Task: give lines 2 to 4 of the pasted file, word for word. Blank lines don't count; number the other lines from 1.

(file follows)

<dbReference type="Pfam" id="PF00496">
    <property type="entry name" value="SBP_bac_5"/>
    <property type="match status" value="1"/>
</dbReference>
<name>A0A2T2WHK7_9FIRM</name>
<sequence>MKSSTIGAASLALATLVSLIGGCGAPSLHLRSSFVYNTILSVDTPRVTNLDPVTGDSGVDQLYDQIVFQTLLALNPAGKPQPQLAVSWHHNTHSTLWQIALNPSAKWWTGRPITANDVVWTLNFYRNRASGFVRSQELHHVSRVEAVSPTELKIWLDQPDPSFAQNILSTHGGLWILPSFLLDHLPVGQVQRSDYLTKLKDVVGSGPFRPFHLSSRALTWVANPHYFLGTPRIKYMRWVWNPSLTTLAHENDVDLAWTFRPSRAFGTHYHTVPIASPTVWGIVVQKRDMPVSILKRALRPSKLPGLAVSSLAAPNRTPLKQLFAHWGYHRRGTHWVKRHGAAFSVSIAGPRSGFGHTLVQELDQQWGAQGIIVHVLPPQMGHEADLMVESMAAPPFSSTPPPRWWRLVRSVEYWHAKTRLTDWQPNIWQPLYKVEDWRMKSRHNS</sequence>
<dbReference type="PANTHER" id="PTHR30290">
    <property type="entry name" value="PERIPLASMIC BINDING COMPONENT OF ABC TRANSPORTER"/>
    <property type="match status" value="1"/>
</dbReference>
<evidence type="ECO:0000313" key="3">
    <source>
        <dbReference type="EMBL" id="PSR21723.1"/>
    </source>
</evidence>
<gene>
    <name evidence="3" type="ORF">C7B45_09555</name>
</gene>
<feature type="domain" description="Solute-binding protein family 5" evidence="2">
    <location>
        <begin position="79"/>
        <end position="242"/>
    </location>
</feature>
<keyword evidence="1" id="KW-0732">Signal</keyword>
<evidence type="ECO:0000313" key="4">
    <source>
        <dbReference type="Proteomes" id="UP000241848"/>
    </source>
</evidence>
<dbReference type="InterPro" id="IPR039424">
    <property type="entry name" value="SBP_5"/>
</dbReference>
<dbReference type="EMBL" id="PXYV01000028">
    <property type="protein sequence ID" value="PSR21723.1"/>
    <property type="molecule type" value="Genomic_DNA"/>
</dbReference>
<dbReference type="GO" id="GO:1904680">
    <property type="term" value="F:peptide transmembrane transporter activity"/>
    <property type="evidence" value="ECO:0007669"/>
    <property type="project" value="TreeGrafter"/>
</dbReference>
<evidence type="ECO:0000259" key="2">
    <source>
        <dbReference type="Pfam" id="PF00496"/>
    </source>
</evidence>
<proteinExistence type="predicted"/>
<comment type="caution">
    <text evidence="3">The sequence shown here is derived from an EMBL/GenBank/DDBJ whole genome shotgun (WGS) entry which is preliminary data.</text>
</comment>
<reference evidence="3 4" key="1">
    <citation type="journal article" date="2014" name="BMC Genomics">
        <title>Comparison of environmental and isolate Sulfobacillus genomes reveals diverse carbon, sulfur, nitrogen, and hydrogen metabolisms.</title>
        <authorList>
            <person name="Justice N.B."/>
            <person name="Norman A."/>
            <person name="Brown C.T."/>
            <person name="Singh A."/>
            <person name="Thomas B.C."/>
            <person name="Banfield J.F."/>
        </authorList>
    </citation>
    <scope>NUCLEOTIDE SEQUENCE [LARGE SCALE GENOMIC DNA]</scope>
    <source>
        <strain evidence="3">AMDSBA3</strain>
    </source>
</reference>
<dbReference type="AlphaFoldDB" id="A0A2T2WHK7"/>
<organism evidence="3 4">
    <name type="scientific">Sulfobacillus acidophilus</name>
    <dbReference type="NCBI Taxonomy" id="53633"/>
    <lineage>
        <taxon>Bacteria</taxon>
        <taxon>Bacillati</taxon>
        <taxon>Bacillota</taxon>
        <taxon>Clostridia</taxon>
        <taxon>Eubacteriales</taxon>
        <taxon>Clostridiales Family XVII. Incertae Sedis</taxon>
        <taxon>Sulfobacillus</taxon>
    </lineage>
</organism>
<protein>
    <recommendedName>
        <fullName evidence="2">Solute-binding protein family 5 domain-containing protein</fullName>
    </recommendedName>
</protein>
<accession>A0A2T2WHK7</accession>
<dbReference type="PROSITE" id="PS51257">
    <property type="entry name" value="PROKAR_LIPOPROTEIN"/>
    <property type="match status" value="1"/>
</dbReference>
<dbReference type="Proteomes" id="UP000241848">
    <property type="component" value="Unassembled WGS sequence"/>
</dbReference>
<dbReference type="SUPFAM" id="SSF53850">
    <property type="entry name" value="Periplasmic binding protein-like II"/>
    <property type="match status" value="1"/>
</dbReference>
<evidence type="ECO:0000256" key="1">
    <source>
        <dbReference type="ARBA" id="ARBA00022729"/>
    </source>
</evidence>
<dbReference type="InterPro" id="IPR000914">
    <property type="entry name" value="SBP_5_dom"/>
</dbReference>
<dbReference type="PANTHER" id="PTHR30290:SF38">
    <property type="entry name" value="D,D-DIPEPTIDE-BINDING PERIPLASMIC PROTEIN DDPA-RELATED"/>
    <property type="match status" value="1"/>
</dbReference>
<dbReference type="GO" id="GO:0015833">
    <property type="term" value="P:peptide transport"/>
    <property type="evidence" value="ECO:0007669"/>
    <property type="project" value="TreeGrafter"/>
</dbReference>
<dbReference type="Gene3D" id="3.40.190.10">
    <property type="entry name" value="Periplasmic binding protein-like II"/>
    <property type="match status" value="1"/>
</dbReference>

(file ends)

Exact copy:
    <property type="entry name" value="SBP_bac_5"/>
    <property type="match status" value="1"/>
</dbReference>